‘Building Blocks’ of a Local Living Economy

Ajax GreeneAt the TEDxLongDock conference in June that Re>Think Local supported, one of the speakers mentioned that there are more than 50 ashrams and spiritual centers in the Hudson Valley. Fifty! On September 23 Re>Think convened around 75 Hudson Valley wellness professionals for a one-day conference at the Omega Institute (one of our members). A personal highlight was when someone referred to the Hudson Valley as the “Buddha Belt.”

It seems there is a simultaneous awakening to the potential of the Hudson Valley as a health and spiritual destination. While Sedona, AZ, Ojai, CA, and others on the west coast are already far along on this path, the east coast is only now lacing up our shoes.

Our wellness conference included speakers from O+ Festival, Rondout Valley Holistic Health Community, and Healthcare as a Human Right — each in their own way finding innovative, collaborative solutions to healthcare challenges we face right here in the Hudson Valley. Their work is so impressive folks from around the country are reaching out to find ways to duplicate these ideas in their region or city. This is the New Economy at its best.

There were some powerful speakers offering great content at the conference, or course, but what made this gathering so special was its commitment to ongoing collaboration. Our tagline is “Co-creating a Better Hudson Valley,” and this was a major step in doing just that.

We intentionally set aside time for a moderated group discussion. Babs Moley, owner of River Rock Health Spa, has stepped forward as a passionate advocate of growing the Hudson Valley as a branded destination for world-class health and spiritual renewal. Don’t fret if you weren’t there; there is still plenty of opportunity to become engaged with this exciting collaborative endeavor. And there is room for all: from solo practitioners to larger business. There is a meeting being planned for mid-November. Follow Re>Think Local on Facebook and subscribe to our free newsletter on our website (rethinklocal.org) to get future announcements.

A more traditional way to describe what we in the Localism movement call a “building block” of a local economy is an “industry cluster.” (I’ll bet most massage therapists and the like have no idea that they are an industry, not to mention a cluster.) Historically ignored by traditional economic developers as too small to be relevant, acting in collaboration these wellness professionals may be one of the most vibrant aspects of the Hudson Valley economy going forward. Yeah!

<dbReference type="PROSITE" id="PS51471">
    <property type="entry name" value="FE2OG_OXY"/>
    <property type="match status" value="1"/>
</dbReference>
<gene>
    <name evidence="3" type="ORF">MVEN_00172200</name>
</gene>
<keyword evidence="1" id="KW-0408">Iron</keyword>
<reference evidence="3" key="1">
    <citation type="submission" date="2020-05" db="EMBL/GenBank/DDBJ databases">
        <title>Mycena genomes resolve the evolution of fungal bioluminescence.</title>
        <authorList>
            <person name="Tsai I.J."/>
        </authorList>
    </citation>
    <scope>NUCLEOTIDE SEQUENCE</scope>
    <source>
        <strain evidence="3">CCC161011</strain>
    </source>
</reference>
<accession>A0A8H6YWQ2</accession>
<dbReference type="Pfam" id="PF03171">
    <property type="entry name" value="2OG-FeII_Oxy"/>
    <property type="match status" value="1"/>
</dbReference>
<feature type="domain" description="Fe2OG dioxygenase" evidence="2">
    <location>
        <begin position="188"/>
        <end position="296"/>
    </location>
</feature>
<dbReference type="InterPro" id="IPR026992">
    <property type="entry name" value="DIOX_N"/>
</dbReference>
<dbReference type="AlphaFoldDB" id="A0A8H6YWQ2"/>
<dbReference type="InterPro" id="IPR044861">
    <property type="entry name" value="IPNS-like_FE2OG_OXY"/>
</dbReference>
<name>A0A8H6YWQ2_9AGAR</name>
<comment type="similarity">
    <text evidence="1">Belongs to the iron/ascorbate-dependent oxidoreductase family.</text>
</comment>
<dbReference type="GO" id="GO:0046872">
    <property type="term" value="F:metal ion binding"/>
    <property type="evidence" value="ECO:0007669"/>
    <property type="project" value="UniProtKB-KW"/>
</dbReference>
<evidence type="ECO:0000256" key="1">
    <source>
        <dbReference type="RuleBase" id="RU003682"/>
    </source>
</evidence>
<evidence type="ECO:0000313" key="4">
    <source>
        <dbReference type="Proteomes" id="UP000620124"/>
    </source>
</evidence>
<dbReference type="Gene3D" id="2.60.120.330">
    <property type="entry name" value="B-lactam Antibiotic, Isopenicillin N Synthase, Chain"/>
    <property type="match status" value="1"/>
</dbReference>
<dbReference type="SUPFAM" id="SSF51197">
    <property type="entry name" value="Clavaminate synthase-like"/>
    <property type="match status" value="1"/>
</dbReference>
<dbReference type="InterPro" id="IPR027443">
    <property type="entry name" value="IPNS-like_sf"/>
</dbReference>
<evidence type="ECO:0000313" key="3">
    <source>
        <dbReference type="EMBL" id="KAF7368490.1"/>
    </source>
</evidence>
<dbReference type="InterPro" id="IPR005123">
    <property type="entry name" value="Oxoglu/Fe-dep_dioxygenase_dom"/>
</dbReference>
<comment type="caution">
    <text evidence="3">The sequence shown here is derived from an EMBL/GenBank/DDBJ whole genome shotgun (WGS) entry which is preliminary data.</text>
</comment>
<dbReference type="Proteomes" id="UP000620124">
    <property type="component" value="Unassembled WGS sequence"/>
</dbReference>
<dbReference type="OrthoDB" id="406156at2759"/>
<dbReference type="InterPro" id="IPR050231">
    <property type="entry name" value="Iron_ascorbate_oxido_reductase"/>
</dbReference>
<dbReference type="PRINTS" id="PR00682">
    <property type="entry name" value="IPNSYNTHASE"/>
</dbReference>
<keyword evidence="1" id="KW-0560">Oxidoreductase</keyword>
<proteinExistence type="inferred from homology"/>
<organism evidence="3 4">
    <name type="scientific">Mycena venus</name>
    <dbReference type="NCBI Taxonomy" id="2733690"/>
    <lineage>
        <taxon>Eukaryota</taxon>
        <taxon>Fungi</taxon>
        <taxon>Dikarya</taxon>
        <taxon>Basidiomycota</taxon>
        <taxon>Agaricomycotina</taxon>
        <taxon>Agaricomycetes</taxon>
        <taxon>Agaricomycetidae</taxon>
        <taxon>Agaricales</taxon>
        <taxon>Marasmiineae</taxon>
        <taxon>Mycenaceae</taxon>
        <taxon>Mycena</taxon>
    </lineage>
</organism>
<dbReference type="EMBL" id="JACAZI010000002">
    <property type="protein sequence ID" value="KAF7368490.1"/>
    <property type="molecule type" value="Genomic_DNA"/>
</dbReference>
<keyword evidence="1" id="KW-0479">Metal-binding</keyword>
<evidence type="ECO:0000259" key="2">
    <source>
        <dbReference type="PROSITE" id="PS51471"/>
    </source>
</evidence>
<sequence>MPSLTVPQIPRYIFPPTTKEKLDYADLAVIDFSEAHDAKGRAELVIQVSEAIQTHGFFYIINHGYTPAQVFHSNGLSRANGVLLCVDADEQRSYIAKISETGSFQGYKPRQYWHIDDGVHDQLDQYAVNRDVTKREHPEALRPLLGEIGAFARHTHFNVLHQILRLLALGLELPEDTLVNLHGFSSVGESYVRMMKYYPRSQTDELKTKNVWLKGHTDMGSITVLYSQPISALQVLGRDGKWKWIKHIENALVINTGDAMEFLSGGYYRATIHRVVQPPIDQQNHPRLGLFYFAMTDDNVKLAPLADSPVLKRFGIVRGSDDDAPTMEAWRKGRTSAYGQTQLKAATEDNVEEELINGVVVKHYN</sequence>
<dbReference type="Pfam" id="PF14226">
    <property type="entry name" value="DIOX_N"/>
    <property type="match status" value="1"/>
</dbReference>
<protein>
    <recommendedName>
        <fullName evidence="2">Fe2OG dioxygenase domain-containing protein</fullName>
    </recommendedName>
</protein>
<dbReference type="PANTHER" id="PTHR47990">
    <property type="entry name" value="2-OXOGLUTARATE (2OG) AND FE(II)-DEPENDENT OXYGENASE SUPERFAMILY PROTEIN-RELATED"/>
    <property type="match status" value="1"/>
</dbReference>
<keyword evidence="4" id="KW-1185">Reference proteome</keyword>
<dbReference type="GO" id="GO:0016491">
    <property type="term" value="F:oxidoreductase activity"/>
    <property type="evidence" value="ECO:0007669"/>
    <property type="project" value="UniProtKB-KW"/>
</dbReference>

And there are many more potential building blocks of a local living economy in the Hudson Valley (media, arts, manufacturing, lodging, alternative energy, banking/finance, and soloprenuers, to name a few). Which do you think we should focus on bringing together next? Two suggestions we have thought about for 2014: restaurants (farm to table and the like) and green building. Are you interested in taking a leadership role? Let us know.

We believe now is a time for optimism; we collectively just need to show up. Collaboration is a hallmark of the New Economy, the path forward. For many of us that have been raised on competition, collaboration is a new skill we need to learn. Be patient with yourself, as we are all going through this transition together. Be patient (can you hear me speaking to myself here?) with those you want to collaborate with who might not be “getting it” the way you hoped.

One good way forward is to attend a Re>Think Local event so you can connect and collaborate with like-minded movers and shakers — just like the wellness professionals at our conference who decided the time to succeed was now. Many of us prefer the slower pace of the Hudson Valley to the hyper-driven pace of the City or even Westchester. Slower is good; asleep, not so much. It is these kinds of community conversations that foster change and growth in directions that work for all of us, no matter which building block we are in.

Reminder: We’re surveying Hudson Valley businesses to compare the economic multiplier effect of spending at local independents with that of major corporate chains. If you have an independent restaurants or retail store (selling physical goods) in Dutchess, Ulster, or Orange County, please participate in Re>Think’s Indie Impact Study. Details on the website.

This originally appeared in my regular “Tales of a Hudson Valley Localist” column in the print edition of Country Wisdom News, November 2013.

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